Insurance application programming interfaces (APIs) allow companies to connect different platforms and services to one another, extending the functionality of offerings.
Digital transformation has been a challenge for the insurance industry; in part due to widespread reliance on outdated, legacy systems. In many cases, legacy applications are so integral to daily processes that modernization would be too disruptive - and expensive - to be practical.
APIs can help insurers add features and functionality without requiring a completely new system, evolving to a more digitized, modernized, customer-centric business model.
Application programming interfaces (APIs) are short scripts that can be used to get two different applications to ‘speak’ to one another.
Because of the way that applications are built using different languages, configurations, and structures, it can be difficult to get two different applications to work together. And if applications do not work together, one of two things can happen. Data may remain siloed, preventing organizations from using information fully and gaining valuable insights from data analytics. Or else data is transferred between programs, usually by using manual, repetitive, resource-intensive, error-prone data entry processes.
APIs work like translators, allowing applications to speak to one another, and work together. An insurance API can connect a discrete application (like a rating application) to a different internal application (like document generation) or a third-party vendor (like DocuSign.)
To support a constantly changing market, many insurers are moving their technology platforms to API-centric microservice-based architectures.
Get the guide: Microservices Architecture and the Insurance Paradigm Shift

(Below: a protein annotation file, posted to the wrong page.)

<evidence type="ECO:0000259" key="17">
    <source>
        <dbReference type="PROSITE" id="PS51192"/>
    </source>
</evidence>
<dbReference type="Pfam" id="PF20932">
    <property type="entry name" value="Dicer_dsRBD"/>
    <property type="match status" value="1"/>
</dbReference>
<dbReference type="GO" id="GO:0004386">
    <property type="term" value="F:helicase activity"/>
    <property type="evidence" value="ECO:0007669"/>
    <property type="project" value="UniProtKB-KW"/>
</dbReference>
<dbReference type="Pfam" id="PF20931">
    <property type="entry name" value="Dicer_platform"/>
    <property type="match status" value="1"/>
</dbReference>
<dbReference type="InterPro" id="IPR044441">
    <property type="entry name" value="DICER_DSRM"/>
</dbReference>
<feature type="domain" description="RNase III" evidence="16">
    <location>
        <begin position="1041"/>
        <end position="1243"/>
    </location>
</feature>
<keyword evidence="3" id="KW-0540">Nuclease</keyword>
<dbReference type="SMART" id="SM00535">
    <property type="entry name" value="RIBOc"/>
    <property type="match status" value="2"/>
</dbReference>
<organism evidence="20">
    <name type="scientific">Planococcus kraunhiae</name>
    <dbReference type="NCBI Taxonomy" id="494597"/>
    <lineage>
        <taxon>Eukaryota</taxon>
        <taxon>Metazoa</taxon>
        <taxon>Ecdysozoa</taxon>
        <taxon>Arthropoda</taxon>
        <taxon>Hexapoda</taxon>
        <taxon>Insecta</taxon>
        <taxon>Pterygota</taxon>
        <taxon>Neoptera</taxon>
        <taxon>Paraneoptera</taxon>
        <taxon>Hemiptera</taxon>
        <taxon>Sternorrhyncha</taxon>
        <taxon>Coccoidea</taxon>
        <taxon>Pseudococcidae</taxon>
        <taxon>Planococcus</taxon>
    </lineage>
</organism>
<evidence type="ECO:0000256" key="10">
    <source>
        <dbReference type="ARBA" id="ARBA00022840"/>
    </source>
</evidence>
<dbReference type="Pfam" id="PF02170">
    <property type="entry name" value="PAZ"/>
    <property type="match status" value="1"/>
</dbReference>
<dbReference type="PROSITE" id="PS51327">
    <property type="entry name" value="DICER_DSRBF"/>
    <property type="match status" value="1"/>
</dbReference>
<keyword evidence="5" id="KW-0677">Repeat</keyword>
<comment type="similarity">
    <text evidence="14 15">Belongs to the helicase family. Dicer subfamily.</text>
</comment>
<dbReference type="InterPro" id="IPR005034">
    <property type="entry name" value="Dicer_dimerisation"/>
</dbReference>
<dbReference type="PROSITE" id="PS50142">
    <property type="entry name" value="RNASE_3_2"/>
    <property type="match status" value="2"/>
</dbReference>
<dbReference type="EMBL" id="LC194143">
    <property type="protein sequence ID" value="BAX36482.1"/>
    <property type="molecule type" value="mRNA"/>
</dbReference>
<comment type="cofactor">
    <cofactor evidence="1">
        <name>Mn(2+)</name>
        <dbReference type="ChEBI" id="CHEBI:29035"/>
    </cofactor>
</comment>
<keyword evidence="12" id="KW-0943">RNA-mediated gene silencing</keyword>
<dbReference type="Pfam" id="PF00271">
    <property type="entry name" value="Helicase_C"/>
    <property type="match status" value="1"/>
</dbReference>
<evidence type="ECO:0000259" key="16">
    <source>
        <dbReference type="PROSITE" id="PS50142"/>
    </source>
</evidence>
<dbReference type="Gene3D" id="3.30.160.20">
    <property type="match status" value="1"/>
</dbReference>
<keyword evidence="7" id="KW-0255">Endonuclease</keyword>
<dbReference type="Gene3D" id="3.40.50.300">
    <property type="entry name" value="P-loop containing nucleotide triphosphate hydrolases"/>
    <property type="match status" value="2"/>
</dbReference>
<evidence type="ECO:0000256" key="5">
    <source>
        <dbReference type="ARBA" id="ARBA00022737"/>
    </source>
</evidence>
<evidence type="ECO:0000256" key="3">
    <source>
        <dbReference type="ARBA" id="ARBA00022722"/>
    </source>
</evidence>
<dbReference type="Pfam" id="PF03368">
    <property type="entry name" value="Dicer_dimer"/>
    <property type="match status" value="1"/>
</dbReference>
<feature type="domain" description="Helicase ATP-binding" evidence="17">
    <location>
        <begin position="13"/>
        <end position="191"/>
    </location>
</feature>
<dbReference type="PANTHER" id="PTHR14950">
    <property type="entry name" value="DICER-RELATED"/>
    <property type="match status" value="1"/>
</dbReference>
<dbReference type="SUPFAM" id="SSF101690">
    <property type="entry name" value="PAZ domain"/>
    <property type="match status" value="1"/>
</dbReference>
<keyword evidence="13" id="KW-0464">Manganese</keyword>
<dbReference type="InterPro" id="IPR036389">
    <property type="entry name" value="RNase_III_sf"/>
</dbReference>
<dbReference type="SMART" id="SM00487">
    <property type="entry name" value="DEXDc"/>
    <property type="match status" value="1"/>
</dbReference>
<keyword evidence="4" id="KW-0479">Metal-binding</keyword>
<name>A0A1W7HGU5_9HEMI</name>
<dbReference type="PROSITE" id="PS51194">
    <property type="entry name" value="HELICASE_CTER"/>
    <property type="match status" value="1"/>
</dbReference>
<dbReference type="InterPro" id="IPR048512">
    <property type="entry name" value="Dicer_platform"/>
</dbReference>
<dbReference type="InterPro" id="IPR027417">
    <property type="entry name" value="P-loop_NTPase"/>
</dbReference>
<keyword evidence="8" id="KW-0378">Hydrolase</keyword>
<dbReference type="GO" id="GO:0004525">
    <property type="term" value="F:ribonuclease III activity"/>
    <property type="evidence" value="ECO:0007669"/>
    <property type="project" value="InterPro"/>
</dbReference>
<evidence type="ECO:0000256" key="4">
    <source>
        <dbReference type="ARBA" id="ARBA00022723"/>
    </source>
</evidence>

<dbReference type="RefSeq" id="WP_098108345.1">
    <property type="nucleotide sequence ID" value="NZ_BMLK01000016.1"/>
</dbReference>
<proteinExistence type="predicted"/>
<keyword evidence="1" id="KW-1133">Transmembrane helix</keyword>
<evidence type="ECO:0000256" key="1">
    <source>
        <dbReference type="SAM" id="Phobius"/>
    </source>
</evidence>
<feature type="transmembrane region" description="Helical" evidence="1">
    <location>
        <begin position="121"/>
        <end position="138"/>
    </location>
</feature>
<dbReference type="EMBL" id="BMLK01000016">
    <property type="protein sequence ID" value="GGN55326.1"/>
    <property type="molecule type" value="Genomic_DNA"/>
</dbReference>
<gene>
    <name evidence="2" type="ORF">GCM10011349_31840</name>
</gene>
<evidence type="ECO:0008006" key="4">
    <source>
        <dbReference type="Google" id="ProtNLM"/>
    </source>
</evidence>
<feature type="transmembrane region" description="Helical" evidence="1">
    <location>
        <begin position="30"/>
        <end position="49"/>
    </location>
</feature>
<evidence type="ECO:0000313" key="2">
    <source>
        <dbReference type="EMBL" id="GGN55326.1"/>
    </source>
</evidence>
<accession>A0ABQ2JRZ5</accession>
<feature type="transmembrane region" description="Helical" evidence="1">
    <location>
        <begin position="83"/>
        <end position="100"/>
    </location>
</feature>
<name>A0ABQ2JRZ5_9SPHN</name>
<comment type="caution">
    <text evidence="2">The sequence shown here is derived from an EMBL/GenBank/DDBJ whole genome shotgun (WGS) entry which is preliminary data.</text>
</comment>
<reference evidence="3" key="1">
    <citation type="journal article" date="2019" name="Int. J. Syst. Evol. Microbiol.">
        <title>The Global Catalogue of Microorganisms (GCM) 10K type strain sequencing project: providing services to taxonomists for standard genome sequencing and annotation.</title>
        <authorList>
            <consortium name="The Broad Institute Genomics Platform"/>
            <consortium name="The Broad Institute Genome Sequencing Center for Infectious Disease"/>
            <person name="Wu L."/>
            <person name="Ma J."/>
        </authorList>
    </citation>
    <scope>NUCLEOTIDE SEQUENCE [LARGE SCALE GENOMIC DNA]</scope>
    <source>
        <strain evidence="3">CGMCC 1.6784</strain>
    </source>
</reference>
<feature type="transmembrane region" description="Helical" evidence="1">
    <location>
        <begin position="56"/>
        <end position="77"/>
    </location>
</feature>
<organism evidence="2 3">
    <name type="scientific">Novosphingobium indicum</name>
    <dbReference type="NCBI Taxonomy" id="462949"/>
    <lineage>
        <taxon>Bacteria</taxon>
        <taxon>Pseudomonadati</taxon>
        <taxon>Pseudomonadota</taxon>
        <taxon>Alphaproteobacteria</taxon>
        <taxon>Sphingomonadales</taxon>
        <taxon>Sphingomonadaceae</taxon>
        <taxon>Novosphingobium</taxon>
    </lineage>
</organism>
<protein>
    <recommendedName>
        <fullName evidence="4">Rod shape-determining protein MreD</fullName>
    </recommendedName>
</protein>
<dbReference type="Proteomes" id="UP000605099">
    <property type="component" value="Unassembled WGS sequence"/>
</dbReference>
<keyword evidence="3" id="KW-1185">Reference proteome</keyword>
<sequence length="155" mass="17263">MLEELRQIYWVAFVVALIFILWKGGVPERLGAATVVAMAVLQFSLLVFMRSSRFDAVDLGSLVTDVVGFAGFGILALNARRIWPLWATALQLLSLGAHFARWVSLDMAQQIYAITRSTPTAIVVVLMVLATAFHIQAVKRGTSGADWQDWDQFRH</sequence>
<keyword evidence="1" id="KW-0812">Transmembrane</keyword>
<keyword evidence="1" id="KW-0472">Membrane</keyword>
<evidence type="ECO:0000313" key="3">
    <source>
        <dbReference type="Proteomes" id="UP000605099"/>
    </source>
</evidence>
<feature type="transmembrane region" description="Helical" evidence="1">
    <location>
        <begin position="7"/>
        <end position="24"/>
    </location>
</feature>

Imagine a P&C insurer wants to incorporate data from IoT devices into rating calculations, for example, a device that measures driver safety could be used to calculate the cost of fleet insurance for a company.
An API would allow the IoT device to send data directly into the insurance platform, where it can be run through the required algorithms to generate an updated cost of insurance.
Because APIs communicate with one another, they essentially automate the task of transferring data manually from one application to another. APIs improve productivity and efficiency, eliminating the need for businesses to spend limited resources on repetitive tasks. Instead, employees are free to focus on innovation, and higher-level strategic objectives. It also reduces the chance for human error during the data entry process.
If there is one thing businesses have learned over the past year, it’s that both customers and employees need access to information no matter where they are. But legacy systems are often limited to local access, on a desktop computer. APIs can help connect the data contained in a limited application to remote devices, securely, so that both customers and employees can access the information that they require, reducing service gaps and improving the customer journey.
APIs improve the customer journey in other ways, as well. As APIs reduce the administrative burden on employees, they are free to focus on customer service. Moreover, eliminating data silos and gathering more information to analyze helps insurance companies gain valuable insights, which can be used to improve the customer experience. And integrating data from different sources promotes access to real-time data, so that customer relationship management (CRM) systems have accurate, updated information. This helps to increase customer loyalty and retention over time.
Without APIs, processes become disjointed and hard to manage. However, when applications can communicate and work together, processes can be automated and workflows streamlined, further improving productivity and efficiency.
APIs help insurance companies innovate in new and exciting ways, offering new services and products and extending reach to new revenue streams. Categories of insurance APIs that can be applied to improve P&C commercial lines of business include: